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Category Archives: TV

My uncle was a lover of new technology, particularly in the field of home entertainment. He was the first person I knew to own a colour television. Not all the programmes were broadcast in colour, of course. But the first time I saw the colour TV I was mesmerised. It seems hard to believe in these high definition days that the majority of ordinary people settled for monochrome sets well into the 1970’s.

When was Colour TV introduced in your country? Check the list…
1950 United States
1958 Cuba (suspended until 1975 following the 1959 revolution)
1960 Japan
1963 Mexico
1966 Philippines, Canada ( Colour broadcasts from the United States were available from 1953)
1967 United Kingdom, France, West Germany
1968 Soviet Union, Netherlands
1969 Denmark, Ireland (Colour broadcasts from United Kingdom available from 1967)
1970 Sweden
1971 Yugoslavia, Belgium, Poland
1972 Brazil
1973 New Zealand
1975 Australia, Spain
1977 Italy colour broadcasts were available from abroad since 1967.
1980 Portugal, Argentina
1981 South Korea
1982 Pakistan, India
1984 Turkey

A couple of posts ago I made reference to an Airfix battle. When I was a boy Airfix models were an important part of my life. I collected the soldiers.In fact I still have a sweet jar somewhere full of them. I was never very good at building the ships, aeroplanes, tanks etc but I did have a few.
Airfix was founded in 1939 by a Hungarian businessman Nicholas Kove,initially manufacturing inflatables. In 1947, Airfix undertook their first ventures in injection moulding, producing pocket combs. The first models,for the promotion of Ferguson tractors,appeared in 1949.The model was sold in kit form by Woolworth’s .
In 1954 Airfix produced a model kit of The Golden Hind. The first aircraft kit was released in 1955, a model of the Supermarine Spitfire.
During the 1960s and 1970s, the company expanded greatly and The Airfix range expanded to include all manner of things; soldiers, knights, cowboys, animals…

Between 1966 and 1968 NBC produced a TV series of Tarzan, in which Ron Ely played the King of the Jungle. There was, however, no Jane, but Diana Ross did make a guest appearance as a nun!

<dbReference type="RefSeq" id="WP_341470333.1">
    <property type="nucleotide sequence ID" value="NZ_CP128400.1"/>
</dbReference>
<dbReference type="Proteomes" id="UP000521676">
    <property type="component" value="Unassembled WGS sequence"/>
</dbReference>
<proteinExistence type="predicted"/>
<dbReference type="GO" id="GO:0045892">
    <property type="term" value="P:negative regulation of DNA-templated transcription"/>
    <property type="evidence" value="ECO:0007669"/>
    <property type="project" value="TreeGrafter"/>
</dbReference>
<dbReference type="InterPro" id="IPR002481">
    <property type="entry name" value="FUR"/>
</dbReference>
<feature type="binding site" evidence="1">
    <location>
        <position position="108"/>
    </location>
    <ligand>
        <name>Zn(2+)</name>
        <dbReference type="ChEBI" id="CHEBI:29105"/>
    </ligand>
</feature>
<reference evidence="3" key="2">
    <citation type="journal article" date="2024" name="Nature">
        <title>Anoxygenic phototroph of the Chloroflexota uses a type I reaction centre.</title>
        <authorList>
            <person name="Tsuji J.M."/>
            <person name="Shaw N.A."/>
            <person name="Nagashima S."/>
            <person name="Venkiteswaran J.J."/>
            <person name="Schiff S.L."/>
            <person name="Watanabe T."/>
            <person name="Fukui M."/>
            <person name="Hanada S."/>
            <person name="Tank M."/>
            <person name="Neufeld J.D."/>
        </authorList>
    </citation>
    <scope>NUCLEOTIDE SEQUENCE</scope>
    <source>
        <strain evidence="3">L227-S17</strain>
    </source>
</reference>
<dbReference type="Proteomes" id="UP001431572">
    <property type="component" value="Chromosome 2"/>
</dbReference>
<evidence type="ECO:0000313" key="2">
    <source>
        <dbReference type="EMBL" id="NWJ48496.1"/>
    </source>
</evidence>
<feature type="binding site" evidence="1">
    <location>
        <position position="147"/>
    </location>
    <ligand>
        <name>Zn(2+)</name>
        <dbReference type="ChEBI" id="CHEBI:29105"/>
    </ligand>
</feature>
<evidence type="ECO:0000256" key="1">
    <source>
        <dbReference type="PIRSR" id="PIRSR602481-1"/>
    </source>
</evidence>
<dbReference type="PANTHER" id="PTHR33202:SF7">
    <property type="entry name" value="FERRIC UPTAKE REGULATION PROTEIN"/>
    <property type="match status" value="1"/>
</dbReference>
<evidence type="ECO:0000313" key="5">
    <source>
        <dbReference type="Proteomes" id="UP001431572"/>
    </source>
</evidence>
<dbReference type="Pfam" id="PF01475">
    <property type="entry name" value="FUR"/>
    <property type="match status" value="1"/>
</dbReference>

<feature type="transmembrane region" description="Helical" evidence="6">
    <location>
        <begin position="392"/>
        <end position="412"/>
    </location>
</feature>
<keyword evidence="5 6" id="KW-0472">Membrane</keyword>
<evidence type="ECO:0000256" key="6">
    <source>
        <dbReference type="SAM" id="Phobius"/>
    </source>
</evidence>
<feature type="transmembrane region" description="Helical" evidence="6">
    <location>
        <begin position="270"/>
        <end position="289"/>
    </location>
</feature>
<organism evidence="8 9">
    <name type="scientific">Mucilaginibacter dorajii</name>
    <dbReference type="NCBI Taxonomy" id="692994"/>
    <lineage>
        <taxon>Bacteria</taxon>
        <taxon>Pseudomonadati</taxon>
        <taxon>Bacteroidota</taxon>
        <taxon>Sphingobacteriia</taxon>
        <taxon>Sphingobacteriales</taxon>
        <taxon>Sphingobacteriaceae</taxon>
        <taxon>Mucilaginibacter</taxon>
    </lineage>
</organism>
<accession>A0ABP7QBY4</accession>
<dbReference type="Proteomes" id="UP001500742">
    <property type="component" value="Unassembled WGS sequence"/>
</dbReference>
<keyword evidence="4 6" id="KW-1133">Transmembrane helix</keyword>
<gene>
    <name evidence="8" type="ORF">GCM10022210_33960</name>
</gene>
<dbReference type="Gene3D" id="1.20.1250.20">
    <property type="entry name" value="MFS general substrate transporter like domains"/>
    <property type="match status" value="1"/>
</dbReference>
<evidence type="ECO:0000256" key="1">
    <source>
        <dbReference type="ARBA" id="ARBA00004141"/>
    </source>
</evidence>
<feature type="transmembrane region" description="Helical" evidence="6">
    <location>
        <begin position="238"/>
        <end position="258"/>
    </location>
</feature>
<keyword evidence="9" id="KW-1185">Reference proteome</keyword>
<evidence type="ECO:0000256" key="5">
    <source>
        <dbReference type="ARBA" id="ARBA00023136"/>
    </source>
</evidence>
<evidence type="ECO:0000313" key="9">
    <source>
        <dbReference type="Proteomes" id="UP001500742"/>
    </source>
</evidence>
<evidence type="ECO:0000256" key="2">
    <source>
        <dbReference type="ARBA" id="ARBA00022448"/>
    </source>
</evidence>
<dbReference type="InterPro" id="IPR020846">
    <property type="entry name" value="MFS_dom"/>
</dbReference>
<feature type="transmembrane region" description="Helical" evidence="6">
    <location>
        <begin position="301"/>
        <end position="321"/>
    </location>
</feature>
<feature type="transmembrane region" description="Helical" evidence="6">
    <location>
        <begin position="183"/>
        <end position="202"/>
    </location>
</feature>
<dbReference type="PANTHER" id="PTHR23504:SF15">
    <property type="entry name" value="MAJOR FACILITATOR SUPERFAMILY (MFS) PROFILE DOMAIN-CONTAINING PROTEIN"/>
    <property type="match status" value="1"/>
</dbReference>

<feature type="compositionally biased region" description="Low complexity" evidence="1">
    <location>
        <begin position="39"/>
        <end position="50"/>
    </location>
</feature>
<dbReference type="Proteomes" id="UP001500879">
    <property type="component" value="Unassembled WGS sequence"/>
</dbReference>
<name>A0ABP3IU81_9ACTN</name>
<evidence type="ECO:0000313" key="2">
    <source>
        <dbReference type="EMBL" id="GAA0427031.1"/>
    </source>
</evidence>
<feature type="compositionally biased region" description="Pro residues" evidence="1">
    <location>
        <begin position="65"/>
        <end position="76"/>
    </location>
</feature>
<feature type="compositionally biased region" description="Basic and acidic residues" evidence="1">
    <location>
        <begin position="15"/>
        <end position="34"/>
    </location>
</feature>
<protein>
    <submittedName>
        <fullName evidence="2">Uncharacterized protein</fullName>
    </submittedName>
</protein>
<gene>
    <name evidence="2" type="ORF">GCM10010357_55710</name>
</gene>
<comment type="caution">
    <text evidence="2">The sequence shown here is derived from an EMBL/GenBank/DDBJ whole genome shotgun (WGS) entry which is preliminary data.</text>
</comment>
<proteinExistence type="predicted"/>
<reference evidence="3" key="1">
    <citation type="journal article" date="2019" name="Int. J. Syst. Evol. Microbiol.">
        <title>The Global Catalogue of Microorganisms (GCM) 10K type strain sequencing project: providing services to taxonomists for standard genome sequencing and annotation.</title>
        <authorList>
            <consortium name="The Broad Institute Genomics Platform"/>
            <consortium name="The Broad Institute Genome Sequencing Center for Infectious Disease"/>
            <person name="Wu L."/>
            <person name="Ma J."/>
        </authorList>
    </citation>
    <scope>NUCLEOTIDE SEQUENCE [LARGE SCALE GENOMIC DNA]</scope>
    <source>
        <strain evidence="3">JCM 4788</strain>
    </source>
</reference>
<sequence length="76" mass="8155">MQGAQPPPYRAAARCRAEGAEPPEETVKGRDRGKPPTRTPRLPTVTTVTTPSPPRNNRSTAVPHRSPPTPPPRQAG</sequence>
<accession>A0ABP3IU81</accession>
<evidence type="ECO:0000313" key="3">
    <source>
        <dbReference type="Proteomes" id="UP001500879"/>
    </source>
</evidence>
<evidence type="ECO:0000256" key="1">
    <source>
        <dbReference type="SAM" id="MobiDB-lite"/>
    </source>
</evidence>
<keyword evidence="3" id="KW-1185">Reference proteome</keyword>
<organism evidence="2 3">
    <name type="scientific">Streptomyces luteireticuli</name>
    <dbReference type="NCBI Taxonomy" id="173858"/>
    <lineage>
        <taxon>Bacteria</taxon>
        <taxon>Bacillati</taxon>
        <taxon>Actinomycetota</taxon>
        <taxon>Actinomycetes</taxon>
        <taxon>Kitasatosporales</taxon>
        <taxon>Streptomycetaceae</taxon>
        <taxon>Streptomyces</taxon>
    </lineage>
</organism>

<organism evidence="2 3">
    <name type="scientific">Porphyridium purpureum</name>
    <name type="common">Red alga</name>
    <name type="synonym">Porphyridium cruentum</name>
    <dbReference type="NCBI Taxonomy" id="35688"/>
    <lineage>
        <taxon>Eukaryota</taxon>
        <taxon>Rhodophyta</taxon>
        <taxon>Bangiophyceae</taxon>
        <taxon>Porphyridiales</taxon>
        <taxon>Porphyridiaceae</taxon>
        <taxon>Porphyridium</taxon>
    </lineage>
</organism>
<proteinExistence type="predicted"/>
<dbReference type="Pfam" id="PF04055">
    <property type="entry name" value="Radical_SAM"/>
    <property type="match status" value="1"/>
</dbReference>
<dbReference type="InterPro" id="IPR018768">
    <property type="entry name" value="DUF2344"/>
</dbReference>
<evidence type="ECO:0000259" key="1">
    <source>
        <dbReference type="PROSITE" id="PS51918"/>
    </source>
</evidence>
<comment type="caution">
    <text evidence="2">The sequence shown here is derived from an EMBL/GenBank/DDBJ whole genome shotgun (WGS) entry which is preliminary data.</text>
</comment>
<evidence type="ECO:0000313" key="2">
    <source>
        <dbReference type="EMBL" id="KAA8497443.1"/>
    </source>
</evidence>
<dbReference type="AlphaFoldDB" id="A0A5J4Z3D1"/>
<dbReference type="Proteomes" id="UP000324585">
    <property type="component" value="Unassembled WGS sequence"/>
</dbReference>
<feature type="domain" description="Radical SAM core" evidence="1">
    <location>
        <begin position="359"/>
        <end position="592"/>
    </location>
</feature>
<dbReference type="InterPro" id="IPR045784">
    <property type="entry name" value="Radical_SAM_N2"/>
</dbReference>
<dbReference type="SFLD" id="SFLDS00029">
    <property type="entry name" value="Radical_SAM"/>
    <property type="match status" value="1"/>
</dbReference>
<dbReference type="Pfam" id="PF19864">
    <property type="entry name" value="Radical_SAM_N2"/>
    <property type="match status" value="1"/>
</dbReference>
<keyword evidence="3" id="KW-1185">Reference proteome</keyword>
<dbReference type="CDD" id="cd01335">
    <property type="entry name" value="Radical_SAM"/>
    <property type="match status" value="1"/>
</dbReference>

The series was filmed in Mexico and Brazil, but for those fans who wished to re enact the drama in dense jungles of their own back gardens, Airfix came up with the following set:

Ron Ely

Various Africans

Scenes of mild peril…

Good guys…

Cheetah and Jai

No idea

One of the TV highlights of the 1960’s was the immaculate espionage series The Champions– and Alexandra Bastedo was responsible for much of the programmes appeal.


This iconic image of Alexandra comes from a much sought after book, The Birds of Britain– photographs by John d Green.
This book regularly sells for $200- i’ll be posting some of the shots here in the next few weeks.

In 1993 Mattinho and I were just settling down to watch Batman Returns on VCR when he nervously asked me ‘will Catwoman be scary?’
I told him that it depended on how old you were. Potentially, yes, she was scary…
But of course, Tim Burton’s vision of all things Gotham was fundamentally different from that which my generation had been used to. The Batman TV series (and movie spinoff) in the 1960’s was essentially pantomime knockabout stuff.
Catwoman has had many guises. She made her first appearance in Batman # 1 in 1940- when she was known as The Cat, and showed no sign of the trademark catsuit of later years.
Creator Bob Kane wanted to provide sex appeal,a love interest for Batman and a character with whom female readers could identify.
He based the Cat on Jean Harlow.
In Batman #62 she was said to be an amnesiac flight attendant.

In the live-action TV series of 1966-67 Catwoman was played by Julie Newmar (b 1933) in season 1 and 2 and by Eartha Kitt (1927-2008) in season 3.
For the 1966 movie the role of the “purrfect” villainess went to former Miss America Lee Meriwether (b 1935).
The 1992 incarnation of Catwoman that Mattinho was so anxious aboutwas of course Michelle Pfeiffer (b 1958).

There was a period during the mid 1960’s when Joao Kartoshka harboured fantasies of being Illya Nickovitch Kuryakin. As time has progressed he realises that he is actually more like Napoleon Solo- but that is another story for another day.
At about the same time Kartoshka had one great love- Nancy Sinatra. Miss Sinatra was unaware (and to this day remains unaware) of young Joao’s devotion to her.
So, here is a special photograph:

The Man From U.N.C.L.E, season 3, episode 16:The Take Me to Your Leader Affair , first aired December 30th, 1966 . Nancy appears as scientist’s daughter, Coco Cool.